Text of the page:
Mike makes it clear that a big part of making your business successful and your work manageable, is about not giving yourself too much to do. It’s important to delegate out tasks so you can free up time to focus on the more important things.
This principle is particularly key in the service industry. Many business owners find themselves trapped doing tedious tasks and admin and find they have little time to focus on the work they’re really good at. This can be a particular problem for small businesses and one-man teams.
The solution that Winnet offers is to hand that work over. If you are part of a small team, this might not seem practical. However, it is actually easy to do.
Today there is some great technology out there designed to tackle this very problem. Payaca for example allows you to automate many of your processes so you don’t have to worry about them, and makes managing your admin so much easier.
This is the kind of advice that’s easy to agree with but harder to follow.
Staying focused may sound like something that is simple to do, but as Mike highlights, sometimes it’s more challenging than you think.
We used to say, does it make the boat go faster? . . . We were about four or five months into [our] journey. Google said, I've seen one of your animations . . . and we'd like you to work with us - and they offered us 90 grand. . . They wanted us to work exclusively for them for four months ... We turned that offer down to carry on making modules for our main catalogue of content ... to try and sell to people for £350 a month. We turned 90 grand down to do that.
[M]ost people will go, well, ‘why would you do that? Why didn’t you take the 90 grand?’ [We turned that money down] because then we would have become an employee of Google, for 90 grand, and we couldn't have reused any of that content. So it would have put us off track, off the goal.
We were laser-focused on executing the plan that we knew would work... Just do the thing that you know is going to work, at 100% effort, and execute it. Don't go and chase [something] because you might make two grand there or five grand there, or in our case, 90 grand there. We turned that down... [knowing that] when we sold and we got the multiple [we wanted, that it] would mean a lot more money than the 90 grand.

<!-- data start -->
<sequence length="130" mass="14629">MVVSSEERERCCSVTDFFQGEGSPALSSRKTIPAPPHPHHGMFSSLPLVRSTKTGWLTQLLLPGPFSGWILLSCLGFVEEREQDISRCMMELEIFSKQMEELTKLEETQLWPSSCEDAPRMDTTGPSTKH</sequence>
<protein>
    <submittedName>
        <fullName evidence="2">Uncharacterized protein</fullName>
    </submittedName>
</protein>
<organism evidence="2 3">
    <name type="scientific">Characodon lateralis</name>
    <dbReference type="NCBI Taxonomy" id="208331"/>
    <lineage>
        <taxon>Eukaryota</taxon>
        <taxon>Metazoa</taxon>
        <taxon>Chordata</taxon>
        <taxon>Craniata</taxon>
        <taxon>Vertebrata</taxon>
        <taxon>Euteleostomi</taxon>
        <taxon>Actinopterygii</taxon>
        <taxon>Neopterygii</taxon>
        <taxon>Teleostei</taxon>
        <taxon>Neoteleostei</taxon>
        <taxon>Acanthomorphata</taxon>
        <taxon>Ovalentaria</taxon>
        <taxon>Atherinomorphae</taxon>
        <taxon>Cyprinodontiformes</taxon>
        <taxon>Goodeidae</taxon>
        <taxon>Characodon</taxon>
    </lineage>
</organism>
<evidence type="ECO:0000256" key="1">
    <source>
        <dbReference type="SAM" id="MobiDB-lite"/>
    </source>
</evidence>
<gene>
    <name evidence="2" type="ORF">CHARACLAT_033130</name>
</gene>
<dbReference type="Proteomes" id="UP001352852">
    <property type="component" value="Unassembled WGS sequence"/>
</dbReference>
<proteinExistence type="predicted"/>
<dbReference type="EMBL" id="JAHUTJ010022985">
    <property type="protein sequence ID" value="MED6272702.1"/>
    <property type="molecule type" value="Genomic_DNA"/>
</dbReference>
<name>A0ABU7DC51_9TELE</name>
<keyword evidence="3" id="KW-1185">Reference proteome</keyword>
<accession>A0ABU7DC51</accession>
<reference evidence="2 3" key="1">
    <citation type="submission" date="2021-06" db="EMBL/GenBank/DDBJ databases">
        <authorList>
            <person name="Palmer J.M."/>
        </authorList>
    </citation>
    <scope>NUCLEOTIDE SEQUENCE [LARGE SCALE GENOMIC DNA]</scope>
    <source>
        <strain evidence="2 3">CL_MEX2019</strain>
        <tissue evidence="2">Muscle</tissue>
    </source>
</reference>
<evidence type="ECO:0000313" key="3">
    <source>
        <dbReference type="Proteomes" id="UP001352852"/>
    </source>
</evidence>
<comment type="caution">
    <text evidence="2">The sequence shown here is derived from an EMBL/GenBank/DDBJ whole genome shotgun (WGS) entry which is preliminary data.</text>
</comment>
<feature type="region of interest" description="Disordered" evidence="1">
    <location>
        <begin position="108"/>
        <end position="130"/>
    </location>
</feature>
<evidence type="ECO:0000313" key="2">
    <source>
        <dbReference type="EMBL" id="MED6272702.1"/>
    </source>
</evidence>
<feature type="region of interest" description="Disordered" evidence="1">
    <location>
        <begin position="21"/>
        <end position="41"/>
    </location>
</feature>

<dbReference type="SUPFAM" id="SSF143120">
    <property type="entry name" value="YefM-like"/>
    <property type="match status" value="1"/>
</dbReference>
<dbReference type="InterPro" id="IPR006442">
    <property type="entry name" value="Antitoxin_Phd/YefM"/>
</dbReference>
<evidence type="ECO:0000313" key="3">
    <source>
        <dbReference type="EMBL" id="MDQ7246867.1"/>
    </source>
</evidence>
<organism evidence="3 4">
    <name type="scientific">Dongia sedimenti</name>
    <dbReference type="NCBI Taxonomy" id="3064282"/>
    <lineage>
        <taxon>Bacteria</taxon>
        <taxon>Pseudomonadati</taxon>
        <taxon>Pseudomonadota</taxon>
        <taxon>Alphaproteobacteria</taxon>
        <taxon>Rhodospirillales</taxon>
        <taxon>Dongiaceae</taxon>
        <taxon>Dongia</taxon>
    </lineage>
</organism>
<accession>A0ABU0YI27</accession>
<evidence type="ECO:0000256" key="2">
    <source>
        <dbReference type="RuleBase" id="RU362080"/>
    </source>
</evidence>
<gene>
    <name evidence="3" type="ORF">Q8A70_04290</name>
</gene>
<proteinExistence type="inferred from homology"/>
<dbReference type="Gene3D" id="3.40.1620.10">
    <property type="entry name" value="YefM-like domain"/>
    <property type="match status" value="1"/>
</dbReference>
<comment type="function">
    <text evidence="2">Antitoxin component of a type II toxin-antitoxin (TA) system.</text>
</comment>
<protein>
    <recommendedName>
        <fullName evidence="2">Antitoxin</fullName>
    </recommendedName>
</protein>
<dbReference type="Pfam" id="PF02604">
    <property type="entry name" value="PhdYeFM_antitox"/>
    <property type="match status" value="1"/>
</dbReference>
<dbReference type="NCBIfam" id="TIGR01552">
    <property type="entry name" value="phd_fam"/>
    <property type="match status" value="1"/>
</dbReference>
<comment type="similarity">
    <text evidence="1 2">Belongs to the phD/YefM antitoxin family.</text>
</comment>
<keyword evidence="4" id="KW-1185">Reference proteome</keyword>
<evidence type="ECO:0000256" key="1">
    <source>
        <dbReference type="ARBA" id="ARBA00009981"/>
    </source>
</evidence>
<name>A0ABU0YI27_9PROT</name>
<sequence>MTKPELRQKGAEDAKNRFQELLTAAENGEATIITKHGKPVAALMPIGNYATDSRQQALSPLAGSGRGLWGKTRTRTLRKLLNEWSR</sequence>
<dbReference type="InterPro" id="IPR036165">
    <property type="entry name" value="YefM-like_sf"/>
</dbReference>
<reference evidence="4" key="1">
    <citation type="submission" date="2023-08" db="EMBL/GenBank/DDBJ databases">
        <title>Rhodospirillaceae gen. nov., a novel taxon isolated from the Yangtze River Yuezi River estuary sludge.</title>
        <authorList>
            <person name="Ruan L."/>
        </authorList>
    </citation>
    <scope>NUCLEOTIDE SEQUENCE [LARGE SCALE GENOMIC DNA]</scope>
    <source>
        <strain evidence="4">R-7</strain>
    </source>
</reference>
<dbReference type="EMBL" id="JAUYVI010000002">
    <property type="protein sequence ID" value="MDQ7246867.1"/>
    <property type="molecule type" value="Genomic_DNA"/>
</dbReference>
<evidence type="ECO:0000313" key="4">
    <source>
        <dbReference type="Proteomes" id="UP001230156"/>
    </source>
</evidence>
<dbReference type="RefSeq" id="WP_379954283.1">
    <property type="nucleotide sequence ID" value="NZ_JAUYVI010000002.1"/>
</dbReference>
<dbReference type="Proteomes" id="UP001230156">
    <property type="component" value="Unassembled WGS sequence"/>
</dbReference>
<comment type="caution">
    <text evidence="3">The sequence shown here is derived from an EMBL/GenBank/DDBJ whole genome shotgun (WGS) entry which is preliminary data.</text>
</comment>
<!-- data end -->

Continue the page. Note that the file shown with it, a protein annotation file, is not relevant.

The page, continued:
When you’re presented with a compelling offer it can be tempting to leap at it. However, it is important to stay focussed on the things that directly support your end goal.
When you’re struggling and you’re going through tough times with your business, it can be easier to jump at instant solutions. The point that Mike makes is that by waiting and staying focused on your goals, you can receive a bigger payoff down the line.
As Mike puts it “people chase shiny things”. Resist and reap the rewards.
A big part of making a business successful comes down to understanding your audience. There’s no point in offering a product that people are not interested in or offering it in a way that is unappealing to them.
For Mike, this meant looking at ways he could disrupt a tired and outdated market.
Winnet argues that there is no value in doing something just because that’s how it’s always been done. The best way to be successful is to try and find new and better ways of doing things.
In Mike Winnet’s case, this meant shaking up the e-learning industry with new interactive, educational videos.
“I started to look at the businesses that create e-learning, and they all charged businesses: per course, per head. . . . [T]hey were overcharging for essentially what was content and [then] trying to tie people into a long contract. . . .I just thought it was rubbish. . . .
Just create something that you would enjoy yourself, on the terms that you would want if you were a customer. So I would want: short, bite-sized, animated, explainer style [content]; or, just tell me one skill [and] let me go and try and put that into practice.
I realised that e-learning is actually a shit way to learn anything. The real learning happens, putting things into practice, through experience on the shop floor. . . . [I thought] why not create that for businesses to train their employees . . . ? And that’s what I did. . . . I literally tried to create a genuine alternative to what was out there, with real USPs. . . .”
For the service industry, the same principles apply. Try and find new ways of presenting your products and services or alternative angles that you can market to your customers.
If you have a successful local carpentry business, could you develop it further by nurturing an audience online? A great way to get started might be to build a website for your company and attract new audiences.